Other Factors. Several other legal arguments could also be made against the proposals.
Best medium: Where a regulation addresses the time, place, or manner of speech, it may be struck down if it fails to "leave open ample alternative channels for communication of the information."  Given the cost-effectiveness of television, one could argue that alternative media are poor substitutes. Newspaper ads, pamphlets, buttons, and the like "are less likely to reach persons not deliberately seeking" the message, and they "may be less effective medial for communicating the message"--factors that the Court has found important.
Viewpoint: Regulations triggered by the viewpoint of speech are always unconstitutional. A regulation that primarily restricts anti-incumbent speech, as Danforth-Hollings would, could conceivably be construed as a viewpoint regulation, discriminating against expressions of dissatisfaction with the status quo.
Motive: The law might be struck down if the record indicated that, as Gans suggested, legislators voted for it in order to protect themselves from challengers. Although the Court generally does not examine legislative motive, an exception may exist where the motive alleged is self-perpetuation in public office.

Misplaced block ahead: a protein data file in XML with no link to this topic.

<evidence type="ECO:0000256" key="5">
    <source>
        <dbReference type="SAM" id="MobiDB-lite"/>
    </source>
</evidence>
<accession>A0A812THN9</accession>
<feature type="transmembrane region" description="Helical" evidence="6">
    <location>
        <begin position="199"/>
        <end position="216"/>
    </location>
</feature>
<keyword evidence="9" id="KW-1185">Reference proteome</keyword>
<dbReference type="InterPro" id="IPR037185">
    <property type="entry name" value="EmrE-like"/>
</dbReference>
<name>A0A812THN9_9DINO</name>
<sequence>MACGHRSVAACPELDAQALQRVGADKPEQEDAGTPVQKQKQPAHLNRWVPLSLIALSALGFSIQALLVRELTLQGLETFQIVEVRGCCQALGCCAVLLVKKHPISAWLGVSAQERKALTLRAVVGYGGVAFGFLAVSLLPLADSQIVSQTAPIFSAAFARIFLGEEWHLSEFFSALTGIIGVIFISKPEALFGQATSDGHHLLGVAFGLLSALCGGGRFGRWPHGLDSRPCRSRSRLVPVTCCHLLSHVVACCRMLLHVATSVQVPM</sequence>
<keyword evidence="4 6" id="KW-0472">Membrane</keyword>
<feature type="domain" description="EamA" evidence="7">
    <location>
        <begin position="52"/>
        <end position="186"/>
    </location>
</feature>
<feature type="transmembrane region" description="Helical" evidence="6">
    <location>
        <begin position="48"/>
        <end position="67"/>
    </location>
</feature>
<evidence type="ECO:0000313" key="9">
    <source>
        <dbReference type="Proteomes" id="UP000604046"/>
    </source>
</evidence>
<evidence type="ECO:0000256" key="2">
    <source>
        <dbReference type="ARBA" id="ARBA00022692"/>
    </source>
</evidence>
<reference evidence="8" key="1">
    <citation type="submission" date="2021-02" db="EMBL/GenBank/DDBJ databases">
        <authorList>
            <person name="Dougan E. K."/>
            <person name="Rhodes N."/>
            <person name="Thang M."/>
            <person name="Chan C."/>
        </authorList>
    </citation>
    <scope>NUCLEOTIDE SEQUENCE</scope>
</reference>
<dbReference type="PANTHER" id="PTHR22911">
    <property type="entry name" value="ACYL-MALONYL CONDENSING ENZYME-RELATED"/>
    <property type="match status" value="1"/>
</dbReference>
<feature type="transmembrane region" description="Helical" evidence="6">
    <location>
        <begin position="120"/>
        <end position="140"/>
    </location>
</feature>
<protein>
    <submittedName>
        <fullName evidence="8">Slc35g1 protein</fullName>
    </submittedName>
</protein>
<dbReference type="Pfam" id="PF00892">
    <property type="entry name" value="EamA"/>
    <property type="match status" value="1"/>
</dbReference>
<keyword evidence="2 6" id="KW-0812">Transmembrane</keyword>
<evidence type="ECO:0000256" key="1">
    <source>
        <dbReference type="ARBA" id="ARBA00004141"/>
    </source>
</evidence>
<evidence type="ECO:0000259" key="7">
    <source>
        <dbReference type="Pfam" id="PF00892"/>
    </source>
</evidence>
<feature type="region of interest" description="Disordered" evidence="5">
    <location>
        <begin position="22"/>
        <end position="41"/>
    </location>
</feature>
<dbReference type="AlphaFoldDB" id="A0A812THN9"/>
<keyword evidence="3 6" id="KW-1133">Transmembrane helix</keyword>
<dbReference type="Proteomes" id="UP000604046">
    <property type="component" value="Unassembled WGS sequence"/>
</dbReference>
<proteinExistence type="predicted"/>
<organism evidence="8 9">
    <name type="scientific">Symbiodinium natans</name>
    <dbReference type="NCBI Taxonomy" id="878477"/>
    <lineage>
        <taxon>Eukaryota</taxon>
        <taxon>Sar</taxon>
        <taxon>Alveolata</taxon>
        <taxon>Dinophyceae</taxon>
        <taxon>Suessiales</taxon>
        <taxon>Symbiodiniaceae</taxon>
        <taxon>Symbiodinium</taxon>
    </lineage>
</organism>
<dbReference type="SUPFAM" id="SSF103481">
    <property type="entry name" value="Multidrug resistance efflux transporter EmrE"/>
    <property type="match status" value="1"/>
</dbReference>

Openness: Political ads are open, public forms of communication, a factor that the Supreme court has viewed favorably.
Slippery slope: As the Supreme Court wrote in extending First Amendment protection to the "Fuck the Draft" jacket: "We cannot indulge the facile assumption that one can forbid particular words without also running a substantial risk of suppressing ideas in the process. Indeed, governments might soon seize upon the censorship of particular words as a convenient guise for banning the expression of unpopular views."